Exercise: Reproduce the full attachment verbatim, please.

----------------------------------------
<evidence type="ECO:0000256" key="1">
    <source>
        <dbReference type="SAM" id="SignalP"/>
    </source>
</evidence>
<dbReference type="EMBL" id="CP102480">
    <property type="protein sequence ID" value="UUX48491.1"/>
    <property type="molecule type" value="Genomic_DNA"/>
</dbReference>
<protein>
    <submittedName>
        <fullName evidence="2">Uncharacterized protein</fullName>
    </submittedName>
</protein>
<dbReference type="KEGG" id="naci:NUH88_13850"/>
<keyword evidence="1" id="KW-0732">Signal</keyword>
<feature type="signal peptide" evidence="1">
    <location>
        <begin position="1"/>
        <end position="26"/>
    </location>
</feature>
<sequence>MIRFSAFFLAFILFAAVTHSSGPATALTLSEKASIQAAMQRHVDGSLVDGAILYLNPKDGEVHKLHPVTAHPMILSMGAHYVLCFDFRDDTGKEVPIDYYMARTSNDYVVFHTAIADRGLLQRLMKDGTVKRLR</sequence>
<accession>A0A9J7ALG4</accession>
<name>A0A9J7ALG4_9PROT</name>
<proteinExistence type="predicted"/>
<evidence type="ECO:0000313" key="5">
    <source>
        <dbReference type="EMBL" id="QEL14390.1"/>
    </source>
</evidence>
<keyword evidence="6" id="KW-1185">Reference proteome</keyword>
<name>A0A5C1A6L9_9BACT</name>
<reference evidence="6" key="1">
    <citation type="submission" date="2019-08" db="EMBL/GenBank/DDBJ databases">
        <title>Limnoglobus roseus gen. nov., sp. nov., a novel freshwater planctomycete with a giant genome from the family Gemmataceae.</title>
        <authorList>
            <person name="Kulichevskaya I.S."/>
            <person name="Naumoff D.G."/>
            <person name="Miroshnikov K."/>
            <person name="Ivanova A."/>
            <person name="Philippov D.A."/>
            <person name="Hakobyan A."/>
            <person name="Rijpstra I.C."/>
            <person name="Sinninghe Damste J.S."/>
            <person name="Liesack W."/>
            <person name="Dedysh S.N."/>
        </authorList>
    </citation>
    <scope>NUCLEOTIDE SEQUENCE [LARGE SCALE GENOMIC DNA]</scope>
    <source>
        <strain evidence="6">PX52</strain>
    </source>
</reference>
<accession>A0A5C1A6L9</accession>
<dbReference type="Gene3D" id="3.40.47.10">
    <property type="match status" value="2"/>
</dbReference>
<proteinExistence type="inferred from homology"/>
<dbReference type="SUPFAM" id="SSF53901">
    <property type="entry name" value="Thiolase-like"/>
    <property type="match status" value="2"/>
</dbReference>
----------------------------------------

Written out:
<evidence type="ECO:0000256" key="1">
    <source>
        <dbReference type="SAM" id="SignalP"/>
    </source>
</evidence>
<dbReference type="EMBL" id="CP102480">
    <property type="protein sequence ID" value="UUX48491.1"/>
    <property type="molecule type" value="Genomic_DNA"/>
</dbReference>
<protein>
    <submittedName>
        <fullName evidence="2">Uncharacterized protein</fullName>
    </submittedName>
</protein>
<dbReference type="KEGG" id="naci:NUH88_13850"/>
<keyword evidence="1" id="KW-0732">Signal</keyword>
<feature type="signal peptide" evidence="1">
    <location>
        <begin position="1"/>
        <end position="26"/>
    </location>
</feature>
<sequence>MIRFSAFFLAFILFAAVTHSSGPATALTLSEKASIQAAMQRHVDGSLVDGAILYLNPKDGEVHKLHPVTAHPMILSMGAHYVLCFDFRDDTGKEVPIDYYMARTSNDYVVFHTAIADRGLLQRLMKDGTVKRLR</sequence>
<accession>A0A9J7ALG4</accession>
<name>A0A9J7ALG4_9PROT</name>
<proteinExistence type="predicted"/>
<evidence type="ECO:0000313" key="5">
    <source>
        <dbReference type="EMBL" id="QEL14390.1"/>
    </source>
</evidence>
<keyword evidence="6" id="KW-1185">Reference proteome</keyword>
<name>A0A5C1A6L9_9BACT</name>
<reference evidence="6" key="1">
    <citation type="submission" date="2019-08" db="EMBL/GenBank/DDBJ databases">
        <title>Limnoglobus roseus gen. nov., sp. nov., a novel freshwater planctomycete with a giant genome from the family Gemmataceae.</title>
        <authorList>
            <person name="Kulichevskaya I.S."/>
            <person name="Naumoff D.G."/>
            <person name="Miroshnikov K."/>
            <person name="Ivanova A."/>
            <person name="Philippov D.A."/>
            <person name="Hakobyan A."/>
            <person name="Rijpstra I.C."/>
            <person name="Sinninghe Damste J.S."/>
            <person name="Liesack W."/>
            <person name="Dedysh S.N."/>
        </authorList>
    </citation>
    <scope>NUCLEOTIDE SEQUENCE [LARGE SCALE GENOMIC DNA]</scope>
    <source>
        <strain evidence="6">PX52</strain>
    </source>
</reference>
<accession>A0A5C1A6L9</accession>
<dbReference type="Gene3D" id="3.40.47.10">
    <property type="match status" value="2"/>
</dbReference>
<proteinExistence type="inferred from homology"/>
<dbReference type="SUPFAM" id="SSF53901">
    <property type="entry name" value="Thiolase-like"/>
    <property type="match status" value="2"/>
</dbReference>